capital poor states.


Compared to the consequences of a future collapse in the

demand for their labour, their past experiences of unemployment

and their present problems associated with their role as

labour suppliers will seem minor.

SC The Broad and Temporal Perspectives within which USAID should
Frame its Policies

The policy aims spelt out for the individual capital poor

states comprise the avenues for the most immediate action of

aid donors and international agencies in the Near East.

In the short term, it is certainly towards these capital

poor states that aid disbursements should be directed.

The capital rich Arab states should not be ignored, however.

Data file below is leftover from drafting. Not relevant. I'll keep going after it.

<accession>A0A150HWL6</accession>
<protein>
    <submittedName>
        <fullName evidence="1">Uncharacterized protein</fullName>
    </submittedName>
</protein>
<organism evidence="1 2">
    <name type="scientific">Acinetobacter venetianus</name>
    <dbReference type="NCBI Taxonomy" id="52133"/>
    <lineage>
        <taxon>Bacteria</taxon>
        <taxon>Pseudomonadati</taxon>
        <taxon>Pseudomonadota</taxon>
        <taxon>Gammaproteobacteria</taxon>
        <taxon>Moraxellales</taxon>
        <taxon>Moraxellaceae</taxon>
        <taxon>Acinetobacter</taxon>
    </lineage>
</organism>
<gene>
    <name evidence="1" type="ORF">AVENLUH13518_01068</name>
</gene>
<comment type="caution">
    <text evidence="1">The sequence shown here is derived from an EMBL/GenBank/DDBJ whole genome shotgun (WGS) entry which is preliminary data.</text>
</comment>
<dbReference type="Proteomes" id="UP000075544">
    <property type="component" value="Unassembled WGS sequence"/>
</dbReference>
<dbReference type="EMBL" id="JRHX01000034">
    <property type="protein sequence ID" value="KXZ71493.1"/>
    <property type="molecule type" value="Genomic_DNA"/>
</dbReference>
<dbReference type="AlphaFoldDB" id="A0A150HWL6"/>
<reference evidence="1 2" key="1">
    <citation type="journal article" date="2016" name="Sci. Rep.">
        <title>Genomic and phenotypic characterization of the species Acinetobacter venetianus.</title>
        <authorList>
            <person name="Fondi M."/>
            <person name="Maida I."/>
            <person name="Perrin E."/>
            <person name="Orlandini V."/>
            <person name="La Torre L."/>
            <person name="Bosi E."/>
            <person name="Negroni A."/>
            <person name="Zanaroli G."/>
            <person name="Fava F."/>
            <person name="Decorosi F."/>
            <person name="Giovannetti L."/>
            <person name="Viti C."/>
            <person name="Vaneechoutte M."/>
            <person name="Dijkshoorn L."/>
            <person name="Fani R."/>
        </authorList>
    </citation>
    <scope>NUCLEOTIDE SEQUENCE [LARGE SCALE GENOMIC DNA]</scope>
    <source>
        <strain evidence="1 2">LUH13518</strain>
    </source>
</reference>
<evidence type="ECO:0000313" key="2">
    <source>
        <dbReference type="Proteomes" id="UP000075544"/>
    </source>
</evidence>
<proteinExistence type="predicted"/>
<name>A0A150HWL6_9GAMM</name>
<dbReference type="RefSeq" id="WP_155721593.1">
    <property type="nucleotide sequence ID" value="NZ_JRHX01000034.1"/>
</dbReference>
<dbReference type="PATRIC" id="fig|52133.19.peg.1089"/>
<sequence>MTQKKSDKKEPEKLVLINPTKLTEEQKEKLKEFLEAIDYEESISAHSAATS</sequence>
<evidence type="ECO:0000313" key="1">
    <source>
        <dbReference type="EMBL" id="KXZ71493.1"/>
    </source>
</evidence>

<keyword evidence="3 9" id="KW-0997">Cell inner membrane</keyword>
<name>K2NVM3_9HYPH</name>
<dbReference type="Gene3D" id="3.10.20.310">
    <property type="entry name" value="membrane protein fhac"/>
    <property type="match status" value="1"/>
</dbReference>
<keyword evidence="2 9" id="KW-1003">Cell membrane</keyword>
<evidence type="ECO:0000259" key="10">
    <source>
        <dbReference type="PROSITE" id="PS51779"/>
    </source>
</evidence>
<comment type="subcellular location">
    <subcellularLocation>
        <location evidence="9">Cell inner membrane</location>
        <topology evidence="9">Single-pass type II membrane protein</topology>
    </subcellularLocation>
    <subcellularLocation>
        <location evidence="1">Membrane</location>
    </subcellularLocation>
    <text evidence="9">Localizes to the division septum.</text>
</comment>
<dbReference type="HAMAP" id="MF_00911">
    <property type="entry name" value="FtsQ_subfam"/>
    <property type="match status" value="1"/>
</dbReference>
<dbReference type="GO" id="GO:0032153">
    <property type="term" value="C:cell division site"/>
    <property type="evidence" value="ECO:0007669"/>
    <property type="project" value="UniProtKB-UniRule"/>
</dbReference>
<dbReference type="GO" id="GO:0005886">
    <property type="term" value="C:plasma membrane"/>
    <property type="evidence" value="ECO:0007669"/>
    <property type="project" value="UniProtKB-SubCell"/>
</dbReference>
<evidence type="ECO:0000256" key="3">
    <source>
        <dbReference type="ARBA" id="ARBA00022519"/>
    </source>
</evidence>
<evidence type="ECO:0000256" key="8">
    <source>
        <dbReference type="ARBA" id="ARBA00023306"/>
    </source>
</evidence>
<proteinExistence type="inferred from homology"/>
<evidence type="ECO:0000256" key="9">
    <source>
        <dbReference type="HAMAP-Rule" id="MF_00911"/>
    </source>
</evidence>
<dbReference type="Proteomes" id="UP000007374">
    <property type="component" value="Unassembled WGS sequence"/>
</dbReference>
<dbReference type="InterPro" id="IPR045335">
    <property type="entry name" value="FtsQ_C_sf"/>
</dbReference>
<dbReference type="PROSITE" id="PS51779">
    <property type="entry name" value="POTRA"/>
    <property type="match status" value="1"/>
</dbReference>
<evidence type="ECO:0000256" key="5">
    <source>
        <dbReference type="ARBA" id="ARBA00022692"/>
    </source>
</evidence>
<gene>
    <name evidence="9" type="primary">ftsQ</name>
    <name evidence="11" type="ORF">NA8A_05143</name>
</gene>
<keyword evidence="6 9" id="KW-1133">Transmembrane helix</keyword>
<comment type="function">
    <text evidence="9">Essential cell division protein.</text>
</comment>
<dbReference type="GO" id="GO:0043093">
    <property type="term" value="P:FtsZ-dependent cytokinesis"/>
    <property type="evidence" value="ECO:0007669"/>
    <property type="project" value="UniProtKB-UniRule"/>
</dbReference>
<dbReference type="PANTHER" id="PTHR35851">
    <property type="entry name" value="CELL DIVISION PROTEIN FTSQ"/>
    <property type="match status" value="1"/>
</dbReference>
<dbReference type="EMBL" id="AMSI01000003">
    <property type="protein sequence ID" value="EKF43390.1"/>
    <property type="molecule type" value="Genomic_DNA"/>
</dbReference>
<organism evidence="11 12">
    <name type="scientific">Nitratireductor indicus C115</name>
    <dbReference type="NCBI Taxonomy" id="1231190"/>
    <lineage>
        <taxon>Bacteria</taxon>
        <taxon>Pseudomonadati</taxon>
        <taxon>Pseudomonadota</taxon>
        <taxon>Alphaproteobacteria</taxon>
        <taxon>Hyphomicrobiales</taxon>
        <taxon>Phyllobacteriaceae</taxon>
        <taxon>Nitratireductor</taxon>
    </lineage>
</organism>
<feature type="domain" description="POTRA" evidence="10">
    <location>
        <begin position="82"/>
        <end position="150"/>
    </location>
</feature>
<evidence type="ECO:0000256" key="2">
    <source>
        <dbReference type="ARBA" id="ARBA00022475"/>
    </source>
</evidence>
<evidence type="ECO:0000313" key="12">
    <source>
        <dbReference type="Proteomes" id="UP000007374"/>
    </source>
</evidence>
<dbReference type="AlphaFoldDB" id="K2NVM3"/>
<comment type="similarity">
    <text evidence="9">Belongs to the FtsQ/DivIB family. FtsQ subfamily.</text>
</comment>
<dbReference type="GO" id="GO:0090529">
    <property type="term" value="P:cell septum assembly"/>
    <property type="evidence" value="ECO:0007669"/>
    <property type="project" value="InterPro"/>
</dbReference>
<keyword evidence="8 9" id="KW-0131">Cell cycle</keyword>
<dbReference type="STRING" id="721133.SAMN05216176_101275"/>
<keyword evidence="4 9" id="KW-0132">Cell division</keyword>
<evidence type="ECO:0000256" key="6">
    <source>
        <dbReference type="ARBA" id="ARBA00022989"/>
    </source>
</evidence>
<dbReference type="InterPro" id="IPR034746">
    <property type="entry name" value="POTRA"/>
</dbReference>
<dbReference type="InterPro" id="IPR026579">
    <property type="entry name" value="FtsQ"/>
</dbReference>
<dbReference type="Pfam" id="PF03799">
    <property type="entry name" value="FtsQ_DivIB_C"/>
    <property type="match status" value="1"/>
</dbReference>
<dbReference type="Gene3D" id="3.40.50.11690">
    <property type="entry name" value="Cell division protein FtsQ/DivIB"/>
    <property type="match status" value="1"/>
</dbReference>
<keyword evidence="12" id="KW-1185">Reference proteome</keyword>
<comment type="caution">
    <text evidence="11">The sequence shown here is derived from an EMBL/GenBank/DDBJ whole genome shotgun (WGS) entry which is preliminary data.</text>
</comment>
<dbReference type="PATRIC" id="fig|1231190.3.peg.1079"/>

Although financially wealthy, they are critically short of

what they feel to be first rate planning advice. This they

can purchase. It is in the best interests of the region as a

whole, and of course of the capital poor states, to see that

expertise and technical assistance purchased by the capital

rich is indeed of good quality and the best integrity. It is

the oil exporting states, above all else who are determining

the future shape of economy and society in the Near East. The

dependance of the capital poor upon the oil exporters has

been demonstrated : therefore no integrated strategy of aid

for the capital poor states would be complete without monitor-

ing of developments in the capital rich economies.

Above all though, planners must not let the plethora of

opportunities for action in the short term obscure the longer

term aims, possibilities and strategies.

In medium to long-term consideration, two factors are of

overriding significance:

(a) the widening gap between capital rich and capital

poor states,